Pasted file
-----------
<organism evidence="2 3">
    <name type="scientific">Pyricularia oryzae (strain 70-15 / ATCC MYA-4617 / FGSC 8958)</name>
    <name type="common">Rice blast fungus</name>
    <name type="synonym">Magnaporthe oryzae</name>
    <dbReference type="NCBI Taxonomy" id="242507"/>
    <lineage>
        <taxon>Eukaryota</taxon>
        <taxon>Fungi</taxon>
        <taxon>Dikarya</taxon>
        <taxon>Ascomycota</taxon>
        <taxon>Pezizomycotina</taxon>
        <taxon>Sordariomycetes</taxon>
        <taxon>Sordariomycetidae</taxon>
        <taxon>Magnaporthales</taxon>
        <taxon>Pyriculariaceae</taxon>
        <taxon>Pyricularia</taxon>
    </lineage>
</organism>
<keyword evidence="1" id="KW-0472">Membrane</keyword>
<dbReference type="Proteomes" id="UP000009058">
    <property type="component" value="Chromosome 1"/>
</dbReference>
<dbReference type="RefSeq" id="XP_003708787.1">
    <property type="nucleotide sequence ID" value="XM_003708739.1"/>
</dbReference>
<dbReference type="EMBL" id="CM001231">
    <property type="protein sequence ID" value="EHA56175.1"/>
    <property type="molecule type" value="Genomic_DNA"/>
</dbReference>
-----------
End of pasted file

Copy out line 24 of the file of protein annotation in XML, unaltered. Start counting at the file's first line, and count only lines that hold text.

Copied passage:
    <property type="nucleotide sequence ID" value="XM_003708739.1"/>